The Young-Helmholtz theory explained negative after-images as follows: the nerve receptors in the eye that respond to the colour of the bright object soon become fatigued, more so than those receptors which respond to other colours, and which remain more active. Thus when the bright object is removed, and light of normal intensity re-enters the eye, the more active receptors create an image in a complementary colour to that of the original object.

Hering's theory, however, explained after-images in terms of two related but opposing processes in the nerve receptors. Light from the coloured object causes a chemical reaction leading to the breakdown, and eventual exhaustion, of a visual substance in 2

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the nerve (dissimilation). After the stimulus is removed, the depletion of the visual substance allows the opposite reaction, a build-up of the visual substance, to predominate (assimilation). This results in an after-image of a complementary colour to that of the original object. When equilibrium is restored, neither colour is perceived. For example, looking at a yellow object in strong light for a few seconds causes dissimilation in the yellowblue receptor and thus the perception of yellow. On looking away from the object, assimilation occurs, producing a blue after-image. Eventually equilibrium is restored and the afterimage fades.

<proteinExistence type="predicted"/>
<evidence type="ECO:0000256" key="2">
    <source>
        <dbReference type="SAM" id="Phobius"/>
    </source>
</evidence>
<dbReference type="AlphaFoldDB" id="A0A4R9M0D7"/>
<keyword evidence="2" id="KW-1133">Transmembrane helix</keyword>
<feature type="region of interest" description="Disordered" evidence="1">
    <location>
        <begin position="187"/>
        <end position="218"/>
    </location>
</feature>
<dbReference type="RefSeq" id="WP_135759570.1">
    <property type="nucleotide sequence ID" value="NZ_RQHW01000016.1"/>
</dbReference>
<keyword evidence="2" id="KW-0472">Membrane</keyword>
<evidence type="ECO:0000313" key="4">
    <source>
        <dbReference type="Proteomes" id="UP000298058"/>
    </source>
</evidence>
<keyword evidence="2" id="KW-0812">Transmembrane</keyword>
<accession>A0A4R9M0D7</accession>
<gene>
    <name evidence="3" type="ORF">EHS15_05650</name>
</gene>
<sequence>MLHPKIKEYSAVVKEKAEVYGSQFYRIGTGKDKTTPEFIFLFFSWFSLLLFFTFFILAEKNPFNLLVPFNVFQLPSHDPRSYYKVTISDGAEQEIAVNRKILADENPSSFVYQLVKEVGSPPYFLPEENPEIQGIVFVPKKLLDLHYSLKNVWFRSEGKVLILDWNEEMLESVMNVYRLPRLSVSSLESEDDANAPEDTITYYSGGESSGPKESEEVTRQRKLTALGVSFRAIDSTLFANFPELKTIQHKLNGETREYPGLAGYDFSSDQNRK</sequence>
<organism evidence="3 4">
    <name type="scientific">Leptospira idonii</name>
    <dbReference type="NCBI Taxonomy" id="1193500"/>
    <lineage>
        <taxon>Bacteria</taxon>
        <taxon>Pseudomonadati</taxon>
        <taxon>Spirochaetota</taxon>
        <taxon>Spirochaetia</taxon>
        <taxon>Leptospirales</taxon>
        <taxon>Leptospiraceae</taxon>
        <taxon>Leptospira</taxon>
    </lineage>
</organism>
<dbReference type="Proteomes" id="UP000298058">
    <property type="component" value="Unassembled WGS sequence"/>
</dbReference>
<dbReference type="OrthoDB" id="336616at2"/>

Moreover, the roles of the retina and the brain in our perception of colour were also hotly debated. Helmholtz emphasised mental inference or judgement in our colour sense, while Hering laid stress on the state of nerves in the retina. For example, a bright disc placed on a black background will produce a dark negative after-image against a lighter visual field. This after-image is surrounded by a border that is brighter than either the image or the field. Helmholtz explained this light border as an illusion of judgement caused by our tendency to mentally exaggerate clearly seen differences in brightness. However Hering countered that in the opposite case, where a black disc is viewed against a white background, no dark border is seen around the after-image, although the same conditions are present for an illusion of judgement.

The clash between these two scientists and their schools produced one of the great scientific controversies of the nineteenth century, one which lasted well into the 1920s. The shrewd and combative Hering, who had a dedicated band of

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followers among his students, took the fight up to Helmholtz. Although a reluctant combatant, Helmholtz had a towering intellect and reputation, as well as a larger group of supporters, and held his ground.